Comparative Measures of Property Tax Equity in Suffolk County, Massachusetts
A nationwide analysis of property tax assessments and sales data over a ten-year period, by Christopher Berry of the Harris School of Public Policy at the University of Chicago, found pervasive regressivity in assessments and therefore in the property taxes that incorporate these assessments. This challenges the assessment community to critically examine the valuation process for property tax purposes.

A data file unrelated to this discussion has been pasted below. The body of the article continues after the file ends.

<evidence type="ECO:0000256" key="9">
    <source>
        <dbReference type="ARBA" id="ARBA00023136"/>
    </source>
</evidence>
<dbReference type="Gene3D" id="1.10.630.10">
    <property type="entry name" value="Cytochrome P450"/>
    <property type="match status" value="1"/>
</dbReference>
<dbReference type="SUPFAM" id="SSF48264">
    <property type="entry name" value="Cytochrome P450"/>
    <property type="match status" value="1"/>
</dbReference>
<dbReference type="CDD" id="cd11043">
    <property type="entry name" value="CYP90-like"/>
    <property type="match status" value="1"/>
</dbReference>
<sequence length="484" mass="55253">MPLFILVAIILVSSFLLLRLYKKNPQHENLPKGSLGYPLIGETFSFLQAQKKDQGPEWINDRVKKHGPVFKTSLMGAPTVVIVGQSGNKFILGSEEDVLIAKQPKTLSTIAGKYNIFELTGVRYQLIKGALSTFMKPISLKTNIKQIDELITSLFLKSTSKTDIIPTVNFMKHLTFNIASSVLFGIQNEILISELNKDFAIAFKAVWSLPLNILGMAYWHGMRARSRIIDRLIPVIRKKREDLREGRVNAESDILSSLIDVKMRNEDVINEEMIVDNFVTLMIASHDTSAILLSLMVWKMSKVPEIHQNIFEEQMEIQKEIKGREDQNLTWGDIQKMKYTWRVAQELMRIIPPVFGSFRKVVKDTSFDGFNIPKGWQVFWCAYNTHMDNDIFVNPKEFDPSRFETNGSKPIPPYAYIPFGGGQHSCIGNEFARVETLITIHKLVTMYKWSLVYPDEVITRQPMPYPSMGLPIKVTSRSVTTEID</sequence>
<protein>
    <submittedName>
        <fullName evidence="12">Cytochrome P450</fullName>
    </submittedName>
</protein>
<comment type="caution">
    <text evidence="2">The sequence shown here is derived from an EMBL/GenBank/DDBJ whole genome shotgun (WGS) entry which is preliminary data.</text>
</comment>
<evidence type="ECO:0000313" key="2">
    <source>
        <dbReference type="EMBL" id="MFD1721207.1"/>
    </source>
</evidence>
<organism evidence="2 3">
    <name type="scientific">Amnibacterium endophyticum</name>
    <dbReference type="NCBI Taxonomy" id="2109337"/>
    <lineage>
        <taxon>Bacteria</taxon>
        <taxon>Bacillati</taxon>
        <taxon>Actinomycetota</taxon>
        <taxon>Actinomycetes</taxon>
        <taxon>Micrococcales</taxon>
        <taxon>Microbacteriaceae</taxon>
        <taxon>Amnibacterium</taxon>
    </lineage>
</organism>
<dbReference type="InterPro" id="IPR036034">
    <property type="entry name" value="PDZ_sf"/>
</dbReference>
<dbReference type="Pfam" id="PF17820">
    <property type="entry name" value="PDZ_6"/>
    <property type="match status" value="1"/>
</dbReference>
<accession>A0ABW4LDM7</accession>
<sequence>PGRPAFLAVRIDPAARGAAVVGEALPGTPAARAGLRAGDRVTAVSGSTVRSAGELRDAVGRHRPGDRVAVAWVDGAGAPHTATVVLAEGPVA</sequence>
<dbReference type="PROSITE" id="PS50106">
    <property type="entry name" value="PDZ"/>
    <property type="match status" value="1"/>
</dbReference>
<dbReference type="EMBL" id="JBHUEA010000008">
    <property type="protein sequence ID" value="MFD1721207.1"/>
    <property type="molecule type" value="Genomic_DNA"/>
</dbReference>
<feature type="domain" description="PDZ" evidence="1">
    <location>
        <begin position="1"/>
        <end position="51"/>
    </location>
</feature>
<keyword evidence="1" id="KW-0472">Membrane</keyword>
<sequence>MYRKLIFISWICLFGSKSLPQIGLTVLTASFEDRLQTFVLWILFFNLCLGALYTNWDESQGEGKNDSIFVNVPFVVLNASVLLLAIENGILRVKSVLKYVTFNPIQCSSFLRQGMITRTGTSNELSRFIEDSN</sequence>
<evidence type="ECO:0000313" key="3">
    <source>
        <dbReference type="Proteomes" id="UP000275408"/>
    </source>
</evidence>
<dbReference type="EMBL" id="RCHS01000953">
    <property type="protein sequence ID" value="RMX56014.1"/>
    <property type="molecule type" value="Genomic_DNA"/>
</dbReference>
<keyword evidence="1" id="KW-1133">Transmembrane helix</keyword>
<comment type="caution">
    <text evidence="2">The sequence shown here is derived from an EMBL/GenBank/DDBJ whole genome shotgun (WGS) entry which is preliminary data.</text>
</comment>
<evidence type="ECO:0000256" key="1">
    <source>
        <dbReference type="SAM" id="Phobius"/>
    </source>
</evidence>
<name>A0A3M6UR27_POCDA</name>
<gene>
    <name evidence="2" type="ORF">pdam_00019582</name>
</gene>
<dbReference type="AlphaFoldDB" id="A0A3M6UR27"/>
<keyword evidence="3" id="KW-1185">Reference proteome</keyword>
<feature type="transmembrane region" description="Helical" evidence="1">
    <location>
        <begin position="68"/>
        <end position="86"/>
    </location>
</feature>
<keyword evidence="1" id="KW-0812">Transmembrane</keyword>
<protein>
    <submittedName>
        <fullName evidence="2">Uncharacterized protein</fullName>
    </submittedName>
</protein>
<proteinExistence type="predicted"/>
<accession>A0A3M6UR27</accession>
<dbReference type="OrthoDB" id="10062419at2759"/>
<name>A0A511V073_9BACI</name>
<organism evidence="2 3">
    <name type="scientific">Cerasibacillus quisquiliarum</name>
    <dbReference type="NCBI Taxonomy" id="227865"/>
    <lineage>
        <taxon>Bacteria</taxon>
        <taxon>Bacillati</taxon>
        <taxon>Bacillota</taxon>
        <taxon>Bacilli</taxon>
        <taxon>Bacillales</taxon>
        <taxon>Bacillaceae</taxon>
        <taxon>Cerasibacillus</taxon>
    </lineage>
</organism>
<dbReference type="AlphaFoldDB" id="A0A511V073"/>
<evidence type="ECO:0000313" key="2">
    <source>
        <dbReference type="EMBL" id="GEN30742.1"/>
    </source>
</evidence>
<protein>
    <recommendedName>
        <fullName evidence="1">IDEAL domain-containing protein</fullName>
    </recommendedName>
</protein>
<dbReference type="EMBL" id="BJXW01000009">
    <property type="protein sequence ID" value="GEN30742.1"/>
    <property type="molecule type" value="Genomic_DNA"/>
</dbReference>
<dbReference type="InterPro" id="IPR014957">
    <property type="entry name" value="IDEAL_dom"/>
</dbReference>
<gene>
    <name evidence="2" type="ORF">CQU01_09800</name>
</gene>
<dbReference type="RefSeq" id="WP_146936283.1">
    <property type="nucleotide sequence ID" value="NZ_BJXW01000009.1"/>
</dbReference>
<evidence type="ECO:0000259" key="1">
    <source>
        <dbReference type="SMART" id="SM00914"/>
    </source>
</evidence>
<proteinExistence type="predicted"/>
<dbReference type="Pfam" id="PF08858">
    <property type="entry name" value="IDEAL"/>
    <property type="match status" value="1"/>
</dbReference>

The nationwide analysis covers 2,600 counties over the period from 2007 to 2017, and its associated website provides standalone reports analyzing data for each county in the national study. This paper examines 2017 data for Suffolk County, Massachusetts, provided by the state department of revenue (DOR), and finds mixed results in comparing its findings to those in the standalone report for Suffolk County on the Harris School website. It supports the conclusion that lower-priced properties are assessed at higher levels than are higher-priced properties but not to the same extent. The Harris School study appears to mismatch the year of sales and the year of assessments in its analysis of Suffolk County, which can distort its results. Most significantly, the impact of tax exemptions, specifically homestead exemptions, appears to have been omitted from the Harris School study. The comparative analysis demonstrates that such exemptions when properly structured and targeted can lead to a progressive property tax incidence, as they have in Suffolk County.